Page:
More than one-third of Tesco's turnover is expected to come from its international operations by 2010, according to food and grocery industry think-tank, IGD.
The UK-based supermarket chain's global turnover is forecast at over 55 billion by 2010, according to the Tesco International Report from IGD. More than 33% of that figure will come from international operations, compared to the current figure of 18%.
According to IGD, the firm's focused approach means that it is now emerging as one of the winners in international retailing, with a presence in 11 markets worldwide (excluding a single store in France). Initially considered to be relatively late in realising its international ambitions, Tesco has scaled up its operations quickly to capture leading positions in five overseas markets (the Republic of Ireland, Hungary, Poland, Slovakia, and Thailand).
Tesco's long-awaited entry into Japan, the world's second largest market, marks a significant step in its international development and indicates future potential for growth in Asia. Tesco's proposed acquisition candidate, C-Two Network, offers the benefit of its background in the wholesale sector, its high degree of investor-orientation, and strong management team.
Tesco's second phase of international development started with its entry into Hungary in 1994, and has been more successful than its first venture into France, from which Tesco withdrew in 1997.
Tesco currently achieves annual sales of 2,689 million in Europe (excluding the UK) and 2,033 million in Asia. By 2010, IGD predicts that Asia will contribute 22% of group sales, while the 'rest of Europe' region will deliver almost 15%.
Global high ranking
IGD currently ranks Tesco as 5th in its Global Retail Index, with the key success factors that put it there being its level of global best practice sharing, a clear and focused global strategy, and home market dominance. However, it is only ranked 7th in the index when examining turnover alone.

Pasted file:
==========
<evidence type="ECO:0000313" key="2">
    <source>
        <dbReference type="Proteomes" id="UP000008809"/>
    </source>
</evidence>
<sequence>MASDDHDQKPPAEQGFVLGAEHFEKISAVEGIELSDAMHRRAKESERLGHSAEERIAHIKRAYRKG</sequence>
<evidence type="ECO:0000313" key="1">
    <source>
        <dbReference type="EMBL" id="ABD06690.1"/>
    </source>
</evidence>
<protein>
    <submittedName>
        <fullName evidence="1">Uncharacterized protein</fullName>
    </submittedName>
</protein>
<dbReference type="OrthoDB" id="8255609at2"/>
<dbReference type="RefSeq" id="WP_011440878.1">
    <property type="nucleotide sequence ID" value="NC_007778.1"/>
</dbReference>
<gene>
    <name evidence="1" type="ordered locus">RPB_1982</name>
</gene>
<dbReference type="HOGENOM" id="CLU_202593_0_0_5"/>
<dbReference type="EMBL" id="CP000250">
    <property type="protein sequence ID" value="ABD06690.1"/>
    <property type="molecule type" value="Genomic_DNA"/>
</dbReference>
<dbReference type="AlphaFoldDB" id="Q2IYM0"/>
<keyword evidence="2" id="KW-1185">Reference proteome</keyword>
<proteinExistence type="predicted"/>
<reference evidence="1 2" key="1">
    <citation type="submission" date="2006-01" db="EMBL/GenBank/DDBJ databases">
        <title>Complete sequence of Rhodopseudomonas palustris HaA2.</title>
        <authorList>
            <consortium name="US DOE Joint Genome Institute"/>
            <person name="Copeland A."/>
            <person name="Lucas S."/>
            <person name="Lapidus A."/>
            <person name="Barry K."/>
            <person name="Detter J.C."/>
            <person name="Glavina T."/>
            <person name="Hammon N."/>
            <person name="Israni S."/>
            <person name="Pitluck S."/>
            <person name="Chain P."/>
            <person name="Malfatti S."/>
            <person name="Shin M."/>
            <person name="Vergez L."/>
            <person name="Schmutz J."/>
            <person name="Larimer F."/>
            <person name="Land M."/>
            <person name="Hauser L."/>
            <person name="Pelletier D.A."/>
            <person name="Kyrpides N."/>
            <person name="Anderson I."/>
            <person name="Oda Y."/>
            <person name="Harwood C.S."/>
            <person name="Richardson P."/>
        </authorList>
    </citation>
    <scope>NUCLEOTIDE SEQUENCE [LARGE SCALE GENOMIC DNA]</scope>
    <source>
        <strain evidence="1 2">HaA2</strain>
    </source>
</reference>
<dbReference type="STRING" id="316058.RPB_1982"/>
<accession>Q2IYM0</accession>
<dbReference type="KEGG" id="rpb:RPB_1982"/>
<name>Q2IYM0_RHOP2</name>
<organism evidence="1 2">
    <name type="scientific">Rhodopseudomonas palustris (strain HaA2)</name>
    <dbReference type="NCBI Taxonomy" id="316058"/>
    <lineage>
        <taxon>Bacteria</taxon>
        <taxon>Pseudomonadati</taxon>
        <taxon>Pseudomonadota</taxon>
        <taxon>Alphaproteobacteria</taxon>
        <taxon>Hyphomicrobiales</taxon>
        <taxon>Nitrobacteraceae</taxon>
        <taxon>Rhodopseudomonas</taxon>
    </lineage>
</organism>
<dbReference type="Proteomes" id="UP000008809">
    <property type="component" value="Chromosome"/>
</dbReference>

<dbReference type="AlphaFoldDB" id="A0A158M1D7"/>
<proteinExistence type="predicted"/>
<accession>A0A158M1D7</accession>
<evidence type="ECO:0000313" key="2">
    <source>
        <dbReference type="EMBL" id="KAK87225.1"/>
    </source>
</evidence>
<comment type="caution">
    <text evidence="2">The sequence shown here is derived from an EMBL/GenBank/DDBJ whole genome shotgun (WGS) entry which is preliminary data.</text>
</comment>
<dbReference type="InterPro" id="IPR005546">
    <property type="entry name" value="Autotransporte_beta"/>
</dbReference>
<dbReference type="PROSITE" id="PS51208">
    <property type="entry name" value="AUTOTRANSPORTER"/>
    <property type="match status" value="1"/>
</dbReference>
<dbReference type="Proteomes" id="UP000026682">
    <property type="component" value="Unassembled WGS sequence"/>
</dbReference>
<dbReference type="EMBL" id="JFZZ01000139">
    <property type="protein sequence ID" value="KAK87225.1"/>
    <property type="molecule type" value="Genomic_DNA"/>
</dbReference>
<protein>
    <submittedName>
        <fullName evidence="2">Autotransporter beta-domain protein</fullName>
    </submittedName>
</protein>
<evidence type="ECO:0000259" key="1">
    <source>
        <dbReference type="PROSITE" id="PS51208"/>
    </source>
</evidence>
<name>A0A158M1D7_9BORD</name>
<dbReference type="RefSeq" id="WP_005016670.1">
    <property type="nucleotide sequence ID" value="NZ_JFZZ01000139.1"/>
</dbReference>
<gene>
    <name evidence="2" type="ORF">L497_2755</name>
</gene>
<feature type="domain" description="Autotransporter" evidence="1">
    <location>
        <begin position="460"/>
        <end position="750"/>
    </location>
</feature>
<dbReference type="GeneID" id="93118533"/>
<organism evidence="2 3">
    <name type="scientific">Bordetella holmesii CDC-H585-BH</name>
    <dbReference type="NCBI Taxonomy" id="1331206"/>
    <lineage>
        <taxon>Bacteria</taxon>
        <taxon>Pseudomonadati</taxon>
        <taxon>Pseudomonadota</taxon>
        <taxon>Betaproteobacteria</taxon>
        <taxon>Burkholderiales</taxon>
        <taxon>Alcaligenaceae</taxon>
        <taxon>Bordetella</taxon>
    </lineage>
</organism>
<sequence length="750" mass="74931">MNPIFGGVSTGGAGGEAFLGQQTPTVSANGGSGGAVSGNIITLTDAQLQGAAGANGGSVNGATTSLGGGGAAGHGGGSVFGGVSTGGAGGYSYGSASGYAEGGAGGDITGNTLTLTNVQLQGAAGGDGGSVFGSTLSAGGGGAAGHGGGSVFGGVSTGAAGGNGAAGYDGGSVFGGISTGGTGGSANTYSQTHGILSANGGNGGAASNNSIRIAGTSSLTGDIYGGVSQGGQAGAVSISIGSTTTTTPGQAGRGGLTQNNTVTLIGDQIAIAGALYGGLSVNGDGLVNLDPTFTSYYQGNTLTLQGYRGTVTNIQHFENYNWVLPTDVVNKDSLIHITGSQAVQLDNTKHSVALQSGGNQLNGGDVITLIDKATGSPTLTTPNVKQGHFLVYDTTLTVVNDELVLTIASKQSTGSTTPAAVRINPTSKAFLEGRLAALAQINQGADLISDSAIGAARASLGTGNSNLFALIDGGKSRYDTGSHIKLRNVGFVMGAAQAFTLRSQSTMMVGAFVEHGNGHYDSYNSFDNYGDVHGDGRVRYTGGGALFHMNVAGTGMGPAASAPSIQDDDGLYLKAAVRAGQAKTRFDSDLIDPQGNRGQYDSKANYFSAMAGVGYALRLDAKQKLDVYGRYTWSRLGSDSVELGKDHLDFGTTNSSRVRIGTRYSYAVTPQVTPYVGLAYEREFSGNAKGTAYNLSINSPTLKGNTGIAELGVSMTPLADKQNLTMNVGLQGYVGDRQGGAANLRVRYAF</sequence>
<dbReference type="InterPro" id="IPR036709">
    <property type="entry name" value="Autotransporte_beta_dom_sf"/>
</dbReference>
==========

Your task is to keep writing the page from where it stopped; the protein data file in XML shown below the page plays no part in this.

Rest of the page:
To increase its global position, IGD says that Tesco must increase the proportion of international sales in total sales (currently 18%) and possibly develop a presence in the most important world region: NAFTA (the US, Mexico, and Canada), which alone accounts for 29% of the global grocery retail market. The company's joint online venture with Safeway Inc. in the US (launched in January 2002) may prove a good route for it to learn more about this market.
IGD believes that Tesco will keep its focused international strategy and, with the exception of Turkey, is unlikely to enter any new markets in the short-term. In the medium-term, Tesco is most likely to enter China by means of a partnership with an existing operator.
"In the long term, Tesco's strong management team, clear strategy, and high level of customer focus means that it is forecast to emerge as one of the leaders in global retailing, along with Wal-Mart and Carrefour," said Louise Spillard, business manager for IGD.